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2010-06-03 14:33

What it's about:

While on a job in Nice, France, Spencer (Ashton Kutcher), a government assassin, falls in love with Jen (Katherine Heigl), a vacationing American girl, quickly resulting in his leaving his murderous job aside and committing to a quiet suburban life. Or so he thought as he suddenly finds himself with a contract on his head – much to the chagrin of his wife who knows nothing of his previous life.

What we thought:

Starting with the unbelievably ridiculous conceit that the only men Katherine Heigl can hope to attract are, would you know it, ugly geeks and losers and ending with a completely illogical "twist" ending, Killers never fails to utterly waste its fairly decent premise. Of course, it was a fairly decent premise in the 1990s when James Cameron and Arnold Schwarzenegger used it as the basis for their massively enjoyable hit True Lies, but more on that later.

It's not that Killers is a woefully horrible film. It demonstrably isn't and I would be shocked if it was anywhere near the worst film released this year. It remains perfectly watchable throughout and while it may quickly put you to sleep, it's unlikely to have you throwing your popcorn at the screen before storming out of the cinema in a huff. Killers isn't terrible but it is uninspired, lazy and, regardless of the onslaught of bullets and one-line zingers, very, very boring. And for an alleged comedy, it's also pretty free of laughs.

The director of this masterpiece is one Robert Luketic, whose best received film to date is most probably Legally Blonde. That's right, Legally Blonde. Writer, Ted Griffin has a better pedigree with work on Matchstick Men and Oceans Eleven on his CV but he is teamed with Bob DeRosa, a relative unknown. On the acting front, Tom Selleck and Catherine O'Hara provide some much-needed titters as Jen's oddball parents but Heigl and Kutcher fail to carry the film as anything other than eye-candy.

To be fair though, it's not really their fault. Kutcher's character shows little in the way of personality so it's not like there was a fortune for him to do. Heigl, however, is even worse served by a character that appears to have been developed by twelve different writers, separated from one another by entire continents with absolutely no means of communication between them. Her character is that inconsistent.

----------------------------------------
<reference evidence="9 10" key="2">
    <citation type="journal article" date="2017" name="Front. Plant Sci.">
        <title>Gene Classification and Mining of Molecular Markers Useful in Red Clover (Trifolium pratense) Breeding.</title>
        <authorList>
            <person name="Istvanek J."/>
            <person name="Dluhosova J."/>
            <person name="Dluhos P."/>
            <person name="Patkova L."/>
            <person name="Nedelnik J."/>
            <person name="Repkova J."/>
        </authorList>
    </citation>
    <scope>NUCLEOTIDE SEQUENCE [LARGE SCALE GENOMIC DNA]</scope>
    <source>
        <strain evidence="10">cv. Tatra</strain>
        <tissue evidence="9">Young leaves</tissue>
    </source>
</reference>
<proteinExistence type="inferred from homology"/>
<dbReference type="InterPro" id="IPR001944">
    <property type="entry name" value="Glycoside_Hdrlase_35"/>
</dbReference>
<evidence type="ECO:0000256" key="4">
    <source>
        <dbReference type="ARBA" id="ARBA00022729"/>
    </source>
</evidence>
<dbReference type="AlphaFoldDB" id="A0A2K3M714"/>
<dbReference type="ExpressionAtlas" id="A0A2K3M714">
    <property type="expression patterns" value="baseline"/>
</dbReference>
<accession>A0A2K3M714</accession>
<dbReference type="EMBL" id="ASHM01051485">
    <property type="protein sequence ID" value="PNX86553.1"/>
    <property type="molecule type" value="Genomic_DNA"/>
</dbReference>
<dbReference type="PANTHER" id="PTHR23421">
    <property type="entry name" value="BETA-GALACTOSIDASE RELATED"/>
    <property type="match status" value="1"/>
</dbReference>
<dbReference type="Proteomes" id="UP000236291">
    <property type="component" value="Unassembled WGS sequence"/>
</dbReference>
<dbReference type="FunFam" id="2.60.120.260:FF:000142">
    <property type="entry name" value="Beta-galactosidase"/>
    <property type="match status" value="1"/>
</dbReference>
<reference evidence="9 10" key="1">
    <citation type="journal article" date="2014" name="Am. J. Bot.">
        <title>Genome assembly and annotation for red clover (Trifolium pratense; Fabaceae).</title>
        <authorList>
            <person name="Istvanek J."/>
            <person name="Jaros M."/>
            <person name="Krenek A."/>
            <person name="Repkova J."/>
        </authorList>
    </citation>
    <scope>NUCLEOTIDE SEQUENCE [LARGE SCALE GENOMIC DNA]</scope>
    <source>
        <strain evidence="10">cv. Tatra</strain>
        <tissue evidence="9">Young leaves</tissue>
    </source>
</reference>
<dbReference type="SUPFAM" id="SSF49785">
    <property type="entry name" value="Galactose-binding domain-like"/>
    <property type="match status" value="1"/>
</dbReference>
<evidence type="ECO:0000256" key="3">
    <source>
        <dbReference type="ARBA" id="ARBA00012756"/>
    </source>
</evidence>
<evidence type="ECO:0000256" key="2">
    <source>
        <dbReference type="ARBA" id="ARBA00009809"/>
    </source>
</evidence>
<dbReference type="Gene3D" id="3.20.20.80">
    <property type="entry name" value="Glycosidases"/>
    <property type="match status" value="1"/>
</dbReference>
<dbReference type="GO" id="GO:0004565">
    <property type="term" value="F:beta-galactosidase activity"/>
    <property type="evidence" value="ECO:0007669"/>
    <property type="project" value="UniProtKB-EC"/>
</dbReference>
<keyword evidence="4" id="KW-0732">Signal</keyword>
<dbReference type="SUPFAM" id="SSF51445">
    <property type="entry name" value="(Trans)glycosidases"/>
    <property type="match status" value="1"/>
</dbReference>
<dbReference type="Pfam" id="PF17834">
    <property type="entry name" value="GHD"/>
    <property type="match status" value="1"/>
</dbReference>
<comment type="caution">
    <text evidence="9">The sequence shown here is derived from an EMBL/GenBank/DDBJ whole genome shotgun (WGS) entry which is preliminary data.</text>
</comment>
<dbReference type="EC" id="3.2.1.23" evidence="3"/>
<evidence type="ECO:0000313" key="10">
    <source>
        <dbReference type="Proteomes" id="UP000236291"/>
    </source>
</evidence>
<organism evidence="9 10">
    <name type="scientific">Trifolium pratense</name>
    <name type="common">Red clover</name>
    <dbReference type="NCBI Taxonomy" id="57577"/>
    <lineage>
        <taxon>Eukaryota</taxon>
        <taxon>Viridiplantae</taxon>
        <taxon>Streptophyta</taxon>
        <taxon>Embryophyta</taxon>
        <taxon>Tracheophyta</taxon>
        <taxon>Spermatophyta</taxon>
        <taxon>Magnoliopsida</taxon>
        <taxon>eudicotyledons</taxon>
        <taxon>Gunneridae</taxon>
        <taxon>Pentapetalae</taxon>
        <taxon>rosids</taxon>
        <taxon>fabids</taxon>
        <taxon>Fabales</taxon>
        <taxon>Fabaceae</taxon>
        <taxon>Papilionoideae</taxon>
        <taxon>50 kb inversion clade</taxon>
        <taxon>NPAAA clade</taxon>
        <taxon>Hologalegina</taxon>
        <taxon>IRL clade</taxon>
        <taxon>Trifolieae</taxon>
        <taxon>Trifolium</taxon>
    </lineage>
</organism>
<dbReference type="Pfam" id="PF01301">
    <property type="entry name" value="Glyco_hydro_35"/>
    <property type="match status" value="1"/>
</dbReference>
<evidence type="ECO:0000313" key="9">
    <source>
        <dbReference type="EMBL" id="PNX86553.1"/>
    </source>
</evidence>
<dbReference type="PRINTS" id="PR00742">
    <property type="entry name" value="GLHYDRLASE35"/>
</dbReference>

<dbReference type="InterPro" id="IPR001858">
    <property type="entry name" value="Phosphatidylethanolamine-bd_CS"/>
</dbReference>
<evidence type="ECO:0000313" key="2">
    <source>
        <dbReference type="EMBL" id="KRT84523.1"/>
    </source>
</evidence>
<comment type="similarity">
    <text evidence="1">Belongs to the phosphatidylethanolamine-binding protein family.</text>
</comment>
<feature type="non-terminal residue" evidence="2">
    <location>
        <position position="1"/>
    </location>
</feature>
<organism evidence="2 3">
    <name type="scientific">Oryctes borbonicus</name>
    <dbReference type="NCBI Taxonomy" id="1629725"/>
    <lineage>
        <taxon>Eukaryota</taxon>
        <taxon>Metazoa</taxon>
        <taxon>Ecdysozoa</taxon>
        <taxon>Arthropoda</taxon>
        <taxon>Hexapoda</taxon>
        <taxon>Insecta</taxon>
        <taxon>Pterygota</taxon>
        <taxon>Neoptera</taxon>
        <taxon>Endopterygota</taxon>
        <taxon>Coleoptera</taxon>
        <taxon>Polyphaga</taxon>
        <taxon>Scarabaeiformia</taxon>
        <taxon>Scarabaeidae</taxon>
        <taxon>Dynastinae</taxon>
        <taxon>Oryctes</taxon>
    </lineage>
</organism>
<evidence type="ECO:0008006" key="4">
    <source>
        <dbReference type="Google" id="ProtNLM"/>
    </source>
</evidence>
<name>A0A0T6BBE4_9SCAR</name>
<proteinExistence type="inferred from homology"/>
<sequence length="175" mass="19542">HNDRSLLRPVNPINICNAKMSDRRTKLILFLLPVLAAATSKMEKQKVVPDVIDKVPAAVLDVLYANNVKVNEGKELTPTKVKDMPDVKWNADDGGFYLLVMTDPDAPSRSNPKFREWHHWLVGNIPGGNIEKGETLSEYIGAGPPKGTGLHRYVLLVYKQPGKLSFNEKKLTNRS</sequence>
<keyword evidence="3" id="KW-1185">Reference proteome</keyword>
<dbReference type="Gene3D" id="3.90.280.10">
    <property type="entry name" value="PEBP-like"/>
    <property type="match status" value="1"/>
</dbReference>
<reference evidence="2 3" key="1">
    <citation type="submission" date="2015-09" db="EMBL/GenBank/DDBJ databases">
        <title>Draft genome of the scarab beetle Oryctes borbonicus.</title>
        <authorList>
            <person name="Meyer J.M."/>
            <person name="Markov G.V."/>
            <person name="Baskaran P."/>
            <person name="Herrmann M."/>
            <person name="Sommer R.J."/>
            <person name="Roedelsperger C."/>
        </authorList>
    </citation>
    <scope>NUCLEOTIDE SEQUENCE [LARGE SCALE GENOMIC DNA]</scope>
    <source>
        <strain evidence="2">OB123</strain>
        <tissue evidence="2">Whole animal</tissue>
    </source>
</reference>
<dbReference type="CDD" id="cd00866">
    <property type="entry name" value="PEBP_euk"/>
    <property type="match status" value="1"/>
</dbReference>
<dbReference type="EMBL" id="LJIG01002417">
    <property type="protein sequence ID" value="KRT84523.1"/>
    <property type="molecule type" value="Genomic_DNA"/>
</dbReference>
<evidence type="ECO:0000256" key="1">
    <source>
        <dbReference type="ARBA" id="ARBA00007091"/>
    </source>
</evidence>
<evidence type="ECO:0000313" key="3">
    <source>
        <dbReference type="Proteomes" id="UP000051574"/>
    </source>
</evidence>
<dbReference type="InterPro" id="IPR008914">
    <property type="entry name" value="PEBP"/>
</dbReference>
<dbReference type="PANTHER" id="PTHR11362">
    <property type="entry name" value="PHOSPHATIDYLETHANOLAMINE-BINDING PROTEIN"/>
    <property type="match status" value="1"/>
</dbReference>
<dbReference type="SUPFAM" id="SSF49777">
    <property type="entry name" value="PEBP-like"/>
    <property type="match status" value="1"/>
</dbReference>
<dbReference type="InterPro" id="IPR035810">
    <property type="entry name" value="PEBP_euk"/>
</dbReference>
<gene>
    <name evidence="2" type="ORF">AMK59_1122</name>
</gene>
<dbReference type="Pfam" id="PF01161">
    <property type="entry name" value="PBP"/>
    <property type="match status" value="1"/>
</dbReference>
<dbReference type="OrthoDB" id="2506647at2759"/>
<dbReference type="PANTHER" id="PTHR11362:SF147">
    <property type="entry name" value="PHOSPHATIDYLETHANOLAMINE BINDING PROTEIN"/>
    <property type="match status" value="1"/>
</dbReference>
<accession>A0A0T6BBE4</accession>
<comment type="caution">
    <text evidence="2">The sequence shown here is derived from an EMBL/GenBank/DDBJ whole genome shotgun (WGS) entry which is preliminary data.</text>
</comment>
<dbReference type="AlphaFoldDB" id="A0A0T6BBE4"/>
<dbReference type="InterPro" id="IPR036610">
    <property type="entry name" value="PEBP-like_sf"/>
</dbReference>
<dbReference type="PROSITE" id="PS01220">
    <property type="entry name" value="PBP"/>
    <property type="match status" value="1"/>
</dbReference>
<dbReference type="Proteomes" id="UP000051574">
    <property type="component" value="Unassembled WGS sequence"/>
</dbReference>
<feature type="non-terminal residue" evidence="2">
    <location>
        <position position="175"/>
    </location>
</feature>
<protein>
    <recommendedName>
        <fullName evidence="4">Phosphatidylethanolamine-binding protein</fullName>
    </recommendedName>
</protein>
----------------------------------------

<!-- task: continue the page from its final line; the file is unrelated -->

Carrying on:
The worst part isn't simply that the film fails spectacularly to do what it sets out to with anything even resembling panache or style, it constantly references better films that I, for one, would much rather have been watching.

True Lies, as I mentioned above, is the most obvious, um, "influence" on Killers, but the difference is that True Lies was genuinely enjoyable, stylish and captivatingly bonkers with a director who knew his way around an action scene. And, sorry, it has to be said, Ahnuld was a far more engaging screen presence than Killers' two leads combined. Seriously.

In terms of the action, much of the film reminded me of the final act of Hot Fuzz as everybody and their dog launches increasingly bombastic attacks on our heroes. Hot Fuzz redefined and refreshed the action comedy, so for such a banal example of the genre to reference it so blatantly was either an act of extreme stupidity or unforgivable ignorance. Either way, it does not reflect well on Killers.

Other references are more discreet but whether it's a soundtrack choice that brought me back to that unforgettable final scene in Wes Anderson's Rushmore or lines that feel like Shane Black rejects (the screenwriter of Lethal Weapon and Kiss Kiss Bang Bang fame), Killers never feels like anything more than a shoddy knock off of a multitude of far better films. Those who have never seen those films might get more enjoyment out of Killers than I did, but to them I can only recommend that rather go out and rent one or all of the films I've mentioned above.

Incidentally though, Killers also bares definite similarities to the equally dire Mr. and Mrs. Smith remake from a few years ago, but feel free to ignore that as well.

Sexy, campy and action-packed it may be, but Ashton Kutcher and Katherine Heigl have seen better days.

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